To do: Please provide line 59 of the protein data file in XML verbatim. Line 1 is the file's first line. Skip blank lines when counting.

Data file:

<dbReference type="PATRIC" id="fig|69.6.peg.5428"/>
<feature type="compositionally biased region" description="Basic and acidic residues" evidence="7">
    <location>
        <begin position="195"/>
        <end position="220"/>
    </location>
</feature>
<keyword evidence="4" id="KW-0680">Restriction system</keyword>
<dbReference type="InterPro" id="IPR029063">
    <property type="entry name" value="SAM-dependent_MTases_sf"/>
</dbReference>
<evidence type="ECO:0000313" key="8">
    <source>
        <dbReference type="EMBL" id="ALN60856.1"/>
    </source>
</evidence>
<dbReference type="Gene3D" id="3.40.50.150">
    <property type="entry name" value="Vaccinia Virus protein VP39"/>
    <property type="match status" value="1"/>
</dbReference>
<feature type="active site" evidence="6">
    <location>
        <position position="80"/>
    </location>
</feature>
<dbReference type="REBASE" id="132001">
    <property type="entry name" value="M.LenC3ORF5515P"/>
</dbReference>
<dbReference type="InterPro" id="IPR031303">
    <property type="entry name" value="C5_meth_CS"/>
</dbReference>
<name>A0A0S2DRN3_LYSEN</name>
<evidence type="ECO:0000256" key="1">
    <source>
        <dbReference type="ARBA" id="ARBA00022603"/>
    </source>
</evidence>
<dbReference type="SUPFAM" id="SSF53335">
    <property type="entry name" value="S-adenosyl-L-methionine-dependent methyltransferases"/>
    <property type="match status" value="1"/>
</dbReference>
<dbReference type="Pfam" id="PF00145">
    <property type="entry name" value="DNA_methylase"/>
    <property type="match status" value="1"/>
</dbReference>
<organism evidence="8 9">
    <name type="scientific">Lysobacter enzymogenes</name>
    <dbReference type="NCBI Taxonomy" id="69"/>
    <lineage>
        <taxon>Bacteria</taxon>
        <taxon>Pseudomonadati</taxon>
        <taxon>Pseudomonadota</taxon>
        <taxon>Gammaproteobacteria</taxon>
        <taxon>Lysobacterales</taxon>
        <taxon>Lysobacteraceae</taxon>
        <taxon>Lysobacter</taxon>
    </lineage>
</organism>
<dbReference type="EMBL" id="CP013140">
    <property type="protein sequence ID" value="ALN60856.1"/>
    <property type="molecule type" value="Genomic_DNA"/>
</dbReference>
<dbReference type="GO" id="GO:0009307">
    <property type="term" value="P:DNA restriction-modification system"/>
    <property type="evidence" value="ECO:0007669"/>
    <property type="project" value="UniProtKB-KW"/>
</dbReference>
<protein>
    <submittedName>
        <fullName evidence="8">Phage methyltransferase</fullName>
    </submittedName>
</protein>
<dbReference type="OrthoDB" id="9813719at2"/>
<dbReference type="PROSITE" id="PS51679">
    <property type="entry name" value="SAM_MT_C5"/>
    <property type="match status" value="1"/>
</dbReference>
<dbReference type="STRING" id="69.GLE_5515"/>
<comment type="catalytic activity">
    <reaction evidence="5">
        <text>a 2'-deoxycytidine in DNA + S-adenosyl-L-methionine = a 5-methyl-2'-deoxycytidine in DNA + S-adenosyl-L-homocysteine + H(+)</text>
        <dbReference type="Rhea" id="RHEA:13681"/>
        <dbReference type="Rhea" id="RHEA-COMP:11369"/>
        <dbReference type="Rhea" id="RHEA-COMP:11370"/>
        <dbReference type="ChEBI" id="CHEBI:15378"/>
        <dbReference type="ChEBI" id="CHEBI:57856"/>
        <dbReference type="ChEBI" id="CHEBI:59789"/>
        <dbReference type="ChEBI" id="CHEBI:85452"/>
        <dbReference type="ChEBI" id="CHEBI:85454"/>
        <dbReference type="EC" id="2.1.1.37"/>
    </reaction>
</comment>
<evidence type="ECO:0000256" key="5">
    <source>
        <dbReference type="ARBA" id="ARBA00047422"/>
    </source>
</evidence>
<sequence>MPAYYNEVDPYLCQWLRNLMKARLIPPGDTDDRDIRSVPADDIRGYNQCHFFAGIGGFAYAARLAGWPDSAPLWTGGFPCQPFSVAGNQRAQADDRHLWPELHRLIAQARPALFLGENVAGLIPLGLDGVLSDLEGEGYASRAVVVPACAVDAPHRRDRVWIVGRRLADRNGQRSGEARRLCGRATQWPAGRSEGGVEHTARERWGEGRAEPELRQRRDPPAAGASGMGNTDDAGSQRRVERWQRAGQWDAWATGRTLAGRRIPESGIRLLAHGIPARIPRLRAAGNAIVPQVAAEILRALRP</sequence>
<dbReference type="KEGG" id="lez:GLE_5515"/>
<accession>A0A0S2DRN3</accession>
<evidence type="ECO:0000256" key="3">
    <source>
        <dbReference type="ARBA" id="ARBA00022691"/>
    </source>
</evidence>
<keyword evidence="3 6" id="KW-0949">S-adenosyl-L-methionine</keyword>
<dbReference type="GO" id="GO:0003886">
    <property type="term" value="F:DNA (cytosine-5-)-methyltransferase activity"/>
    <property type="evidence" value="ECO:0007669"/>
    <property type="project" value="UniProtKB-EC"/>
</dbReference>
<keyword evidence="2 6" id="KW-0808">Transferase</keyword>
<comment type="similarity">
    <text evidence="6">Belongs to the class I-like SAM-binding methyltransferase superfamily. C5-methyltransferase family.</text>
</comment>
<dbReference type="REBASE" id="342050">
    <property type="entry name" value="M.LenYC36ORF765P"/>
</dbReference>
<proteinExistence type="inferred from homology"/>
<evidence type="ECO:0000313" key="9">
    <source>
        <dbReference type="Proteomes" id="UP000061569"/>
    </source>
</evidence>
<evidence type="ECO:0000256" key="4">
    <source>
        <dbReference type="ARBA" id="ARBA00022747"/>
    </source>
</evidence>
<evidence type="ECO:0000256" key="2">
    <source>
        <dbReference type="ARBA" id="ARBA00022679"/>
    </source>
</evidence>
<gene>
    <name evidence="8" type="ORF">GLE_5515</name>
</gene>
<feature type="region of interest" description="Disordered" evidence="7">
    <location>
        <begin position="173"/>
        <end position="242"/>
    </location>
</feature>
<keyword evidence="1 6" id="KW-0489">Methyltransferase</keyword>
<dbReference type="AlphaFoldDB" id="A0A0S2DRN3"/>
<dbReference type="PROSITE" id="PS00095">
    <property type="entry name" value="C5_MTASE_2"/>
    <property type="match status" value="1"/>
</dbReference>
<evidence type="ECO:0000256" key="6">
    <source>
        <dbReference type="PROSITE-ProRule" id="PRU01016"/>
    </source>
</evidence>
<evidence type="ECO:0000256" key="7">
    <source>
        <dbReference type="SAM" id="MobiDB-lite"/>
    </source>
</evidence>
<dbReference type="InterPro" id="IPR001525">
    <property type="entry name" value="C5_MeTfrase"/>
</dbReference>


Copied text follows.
<dbReference type="EMBL" id="CP013140">